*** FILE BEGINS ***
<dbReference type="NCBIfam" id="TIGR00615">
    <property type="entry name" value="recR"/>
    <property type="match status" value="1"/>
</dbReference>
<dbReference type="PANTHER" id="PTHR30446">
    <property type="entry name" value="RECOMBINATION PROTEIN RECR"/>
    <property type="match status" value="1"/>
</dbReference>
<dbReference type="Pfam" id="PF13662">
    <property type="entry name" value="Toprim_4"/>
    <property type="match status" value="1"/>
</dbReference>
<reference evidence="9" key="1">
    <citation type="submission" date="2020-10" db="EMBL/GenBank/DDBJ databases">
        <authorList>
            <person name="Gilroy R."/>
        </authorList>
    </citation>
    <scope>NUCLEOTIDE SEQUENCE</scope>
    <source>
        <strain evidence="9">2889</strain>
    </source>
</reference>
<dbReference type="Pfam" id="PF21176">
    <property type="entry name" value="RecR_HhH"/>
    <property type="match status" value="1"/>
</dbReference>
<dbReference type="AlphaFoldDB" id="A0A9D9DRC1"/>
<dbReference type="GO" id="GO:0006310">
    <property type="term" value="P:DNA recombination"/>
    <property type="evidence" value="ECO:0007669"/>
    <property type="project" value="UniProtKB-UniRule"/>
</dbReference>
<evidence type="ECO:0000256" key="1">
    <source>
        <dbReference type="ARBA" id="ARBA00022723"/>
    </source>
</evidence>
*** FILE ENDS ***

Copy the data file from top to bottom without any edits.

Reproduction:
<dbReference type="NCBIfam" id="TIGR00615">
    <property type="entry name" value="recR"/>
    <property type="match status" value="1"/>
</dbReference>
<dbReference type="PANTHER" id="PTHR30446">
    <property type="entry name" value="RECOMBINATION PROTEIN RECR"/>
    <property type="match status" value="1"/>
</dbReference>
<dbReference type="Pfam" id="PF13662">
    <property type="entry name" value="Toprim_4"/>
    <property type="match status" value="1"/>
</dbReference>
<reference evidence="9" key="1">
    <citation type="submission" date="2020-10" db="EMBL/GenBank/DDBJ databases">
        <authorList>
            <person name="Gilroy R."/>
        </authorList>
    </citation>
    <scope>NUCLEOTIDE SEQUENCE</scope>
    <source>
        <strain evidence="9">2889</strain>
    </source>
</reference>
<dbReference type="Pfam" id="PF21176">
    <property type="entry name" value="RecR_HhH"/>
    <property type="match status" value="1"/>
</dbReference>
<dbReference type="AlphaFoldDB" id="A0A9D9DRC1"/>
<dbReference type="GO" id="GO:0006310">
    <property type="term" value="P:DNA recombination"/>
    <property type="evidence" value="ECO:0007669"/>
    <property type="project" value="UniProtKB-UniRule"/>
</dbReference>
<evidence type="ECO:0000256" key="1">
    <source>
        <dbReference type="ARBA" id="ARBA00022723"/>
    </source>
</evidence>